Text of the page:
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Re: [Scheme-reports] Fwd: Missing description of complex polar form

On 2011-05-01, at 16:27, Malcolm Tredinnick wrote:
> Whilst it doesn't have to, an implementation might want to [flag `polar' values] for exactness purposes. There's a lot of implementation-specific leeway in what they can provide in that area, but both 3@4 and #e3@4 are exact and that property is lost when converting to rectangular representation. Of course, it's an extremely minor point, since there aren't many arithmetical operations you can do with polar forms that preserve exactness.and most of the time a real-world app will be using multiples of pi for the angle argument, leading immediately into inexact land.
> End of the day, though, this is all pretty minor. Even without polar forms in the base language, we wouldn't be too deprived. So stuff like that feels a bit academic to me providing whatever is in the spec is, well, clearly specified.

I agree. I would not like to see anything that forces an implementation to flag `polar' values, and would consider an implementation that did that strange. 

I agree with Malcolm about the need for clear specification. I would therefore like to suggest saying that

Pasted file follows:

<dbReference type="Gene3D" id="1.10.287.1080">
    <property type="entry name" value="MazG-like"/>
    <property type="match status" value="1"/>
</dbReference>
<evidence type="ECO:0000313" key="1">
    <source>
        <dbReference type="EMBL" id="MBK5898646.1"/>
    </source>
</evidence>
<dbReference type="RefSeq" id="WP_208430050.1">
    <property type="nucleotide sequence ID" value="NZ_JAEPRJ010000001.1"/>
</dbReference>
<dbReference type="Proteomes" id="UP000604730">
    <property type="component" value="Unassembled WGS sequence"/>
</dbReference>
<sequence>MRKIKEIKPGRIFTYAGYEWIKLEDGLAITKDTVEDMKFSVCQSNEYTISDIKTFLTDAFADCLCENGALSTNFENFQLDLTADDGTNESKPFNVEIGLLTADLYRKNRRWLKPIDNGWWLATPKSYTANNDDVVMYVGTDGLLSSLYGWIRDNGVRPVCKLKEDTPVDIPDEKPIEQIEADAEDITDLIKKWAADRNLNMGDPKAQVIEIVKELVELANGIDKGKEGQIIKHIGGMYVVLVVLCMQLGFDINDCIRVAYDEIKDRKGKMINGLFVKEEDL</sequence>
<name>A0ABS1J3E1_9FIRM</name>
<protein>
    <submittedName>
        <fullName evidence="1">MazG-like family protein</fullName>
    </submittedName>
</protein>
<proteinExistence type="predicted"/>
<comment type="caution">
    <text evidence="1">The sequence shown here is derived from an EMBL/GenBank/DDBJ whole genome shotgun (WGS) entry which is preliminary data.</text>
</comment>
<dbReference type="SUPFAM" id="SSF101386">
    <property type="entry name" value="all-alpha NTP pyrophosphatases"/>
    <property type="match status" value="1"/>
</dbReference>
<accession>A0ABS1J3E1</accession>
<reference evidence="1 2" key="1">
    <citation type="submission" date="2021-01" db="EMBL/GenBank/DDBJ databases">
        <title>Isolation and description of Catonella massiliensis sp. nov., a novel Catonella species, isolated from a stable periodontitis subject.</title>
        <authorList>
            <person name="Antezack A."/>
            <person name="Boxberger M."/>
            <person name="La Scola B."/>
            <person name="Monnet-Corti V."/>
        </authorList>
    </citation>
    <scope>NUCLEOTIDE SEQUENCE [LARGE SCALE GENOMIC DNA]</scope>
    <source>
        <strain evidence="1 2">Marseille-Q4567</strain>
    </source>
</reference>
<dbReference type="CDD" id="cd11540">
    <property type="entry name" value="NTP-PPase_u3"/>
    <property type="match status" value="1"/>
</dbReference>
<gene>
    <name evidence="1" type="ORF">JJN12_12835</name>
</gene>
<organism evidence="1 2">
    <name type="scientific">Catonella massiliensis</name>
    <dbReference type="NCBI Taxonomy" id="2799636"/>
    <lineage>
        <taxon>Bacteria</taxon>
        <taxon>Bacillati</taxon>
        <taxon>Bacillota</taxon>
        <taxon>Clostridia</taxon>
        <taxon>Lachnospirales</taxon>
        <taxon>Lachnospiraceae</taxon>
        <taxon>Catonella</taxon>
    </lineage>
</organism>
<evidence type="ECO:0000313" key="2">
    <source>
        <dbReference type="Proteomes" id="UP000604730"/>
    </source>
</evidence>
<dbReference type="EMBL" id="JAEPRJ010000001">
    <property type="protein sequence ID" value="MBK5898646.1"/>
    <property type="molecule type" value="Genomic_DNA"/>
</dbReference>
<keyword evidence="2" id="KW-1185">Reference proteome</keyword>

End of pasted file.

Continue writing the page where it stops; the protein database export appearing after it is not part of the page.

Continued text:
- STRING->NUMBER, and hence READ, produces an exact value from a rectangular complex literal iff the real and imaginary parts are both exact 
  - STRING->NUMBER, and hence READ, produces a value from a polar complex literal whose exactness is implementation-defined

This pretty much constrains that the implementation to using a rectangular representation internally. If that constraint isn't acceptable, then exactness from rectangular literals can be implementation-defined as well. I personally don't much care about these edge cases, but just want to see some kind of reference made in the Report to their existence. 

Also, nowhere in the Report (that I can find) is any statement made that STRING->NUMBER, READ, and reading program source use the same parser. Perhaps at the beginning of the number syntax information in §7.1.1, there can be a statement that for any implementation the syntax, semantics, and pragmatics of these three cases of converting a numeric literal are identical. (I am not here dealing with whether a user can mutate STRING->NUMBER and thus affect the behavior of READ; the phrase `the procedure that is the initial value of STRING->NUMBER' can be used instead, if this is an issue). This statement can be duplicated in the discussion of READ. A similar statement can be used regarding WRITE, DISPLAY, and NUMBER->STRING. (And yes, there are language implementations where these cases don't match, e.g., where you can convert a string representing a numeric literal to a bignum via a procedure call, but not write a bignum numeric literal in the source program. In Python, for example, the only way to insert a decimal number in one's source program is to create a value at runtime, e.g., decimal.Decimal('3.100').)

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